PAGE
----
March 7, 2024

Mitigating Psychosocial Hazards Within the Workplace

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When working with mentees or supervisees, we often come across the concept of safety: physical, psychological, social, emotional, and spiritual. While there are many ways in which a person’s well-being can be at risk, we are often unaware of them, especially in our workplaces. 

Psychosocial hazards arise from or relate to the design or management of work or a work environment. They concern workplace interactions, behaviours and any situations that may cause psychological harm, whether or not they also cause physical harm. Psychosocial hazards include physical, psychological, social, emotional, and spiritual stresses. Prolonged or severe stress can lead to depression, anxiety, burnout, PTSD, suicide, and other physical conditions such as cardiovascular disease or musculoskeletal disorder. 

At work, the boss, manager, principal, minister or leader is responsible for their employee’s safety. Some leaders take this responsibility to heart, while others attempt to exploit it. The truth is that even the most well-intentioned leaders can miss things. A mentor or supervisor can help highlight these risk areas and devise ways to minimise or eliminate the danger. Let’s take a look at how this can be done.

What leads to these hazards? 

Traumatic events: 

  • Work-related bullying
  • Violence and aggression
  • Abuse and harassment (including sexual abuse and harassment)


  • Low role clarity
  • Low recognition and reward
  • Job demands either too high or too low
  • Low job control by the individual
  • Remote or isolated work
  • Poor organisational justice
  • Poor organisational change management
  • Poor workplace relationships
  • Poor environmental conditions
  • Poor support by co-workers and/ or supervisor 

How can you help your mentees/supervisees with risk management?

Assess risks: 

So, how can you help? You can help by identifying the hazards that make your mentee/supervisee feel this way. Is there too much pressure coming from the boss? Are they under stress because they are the boss? Is there internal conflict within the workplace causing stress? Is a particular person making work difficult for others? 

Mentors/supervisors need to listen for indications that their mentee/supervisee is at risk. This can sound like any of the following:

  • I feel burnt out
  • I don’t know what’s expected of me
  • I don’t know what they want me to do
  • I’m not treated fairly
  • I feel micromanaged
  • I can’t sleep
  • I have too much work to do and too little time

Control risk:

There are many options for controlling and mitigating risk within a workplace. Most begin with making space for conversation which involves encouragement to be transparent and honest. For example, if the mentee/supervisee is overworked and heading towards burnout, they can begin with a conversation with their manager. Perhaps you can suggest they make a list of priorities and ask which tasks they could delete, delegate or defer to a later time.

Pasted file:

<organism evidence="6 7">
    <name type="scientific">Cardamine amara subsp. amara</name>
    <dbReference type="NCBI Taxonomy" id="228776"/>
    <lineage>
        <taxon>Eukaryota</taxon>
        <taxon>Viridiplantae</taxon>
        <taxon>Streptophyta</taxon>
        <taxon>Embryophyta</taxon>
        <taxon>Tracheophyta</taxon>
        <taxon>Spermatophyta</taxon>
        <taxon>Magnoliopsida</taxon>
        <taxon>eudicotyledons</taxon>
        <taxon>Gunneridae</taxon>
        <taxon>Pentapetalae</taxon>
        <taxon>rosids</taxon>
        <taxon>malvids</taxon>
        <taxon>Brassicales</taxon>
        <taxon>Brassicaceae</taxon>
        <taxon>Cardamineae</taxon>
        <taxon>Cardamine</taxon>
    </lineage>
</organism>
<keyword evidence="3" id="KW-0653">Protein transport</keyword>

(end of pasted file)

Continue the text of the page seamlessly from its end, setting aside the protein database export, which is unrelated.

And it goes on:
If this conversation isn’t met with respect or action, there is a more serious issue. Therefore, a leader should be the first to assess risks and have their employees’ best interests at heart. If an organisation is struggling, a professional supervisor or a mentor, people who are trained to handle workplace hazards, can bring mediation and clarification and recommend ways to mitigate risks. 

Review control measures:

Is the control working? It’s not enough for a yearly workplace checkup or a single session with a supervisor after a workplace hazard occurs. There needs to be a continuous and intentional process of checking the progress of handling hazards. 

A psychosocial audit of your business is often recommended to assess and control risks within the workplace. 

Reflection Questions:

  • What hazards are you facing at work? 
  • Are these hazards due to a traumatic event or cumulative? 
  • What is in your power to change? 
  • Who do you need to have discussions with to control risks? 
  • Are you in a position of responsibility? What are you doing to manage risks?
  • What other well-being risks outside work could be impacting you or your employees? 

Reminder for Mentors/Supervisors: 

It is your duty to probe if you sense there is a risk to safety, and if the risk is severe, you also have the responsibility to take action. While we contract in confidentiality with our mentees, the issues of confidentiality don’t apply when safety is jeopardised. Make sure you are aware of your responsibilities legally and contractually.

In Australia, it is legislated that the people responsible for the business are required to build awareness of all psychosocial hazards and implement processes for their mitigation and management. You can see what Australia is requiring here:

What’s next: 

If you or your employees are concerned about your well-being in the workplace, look at Verve Lead’s information on Professional Supervision for your staff:

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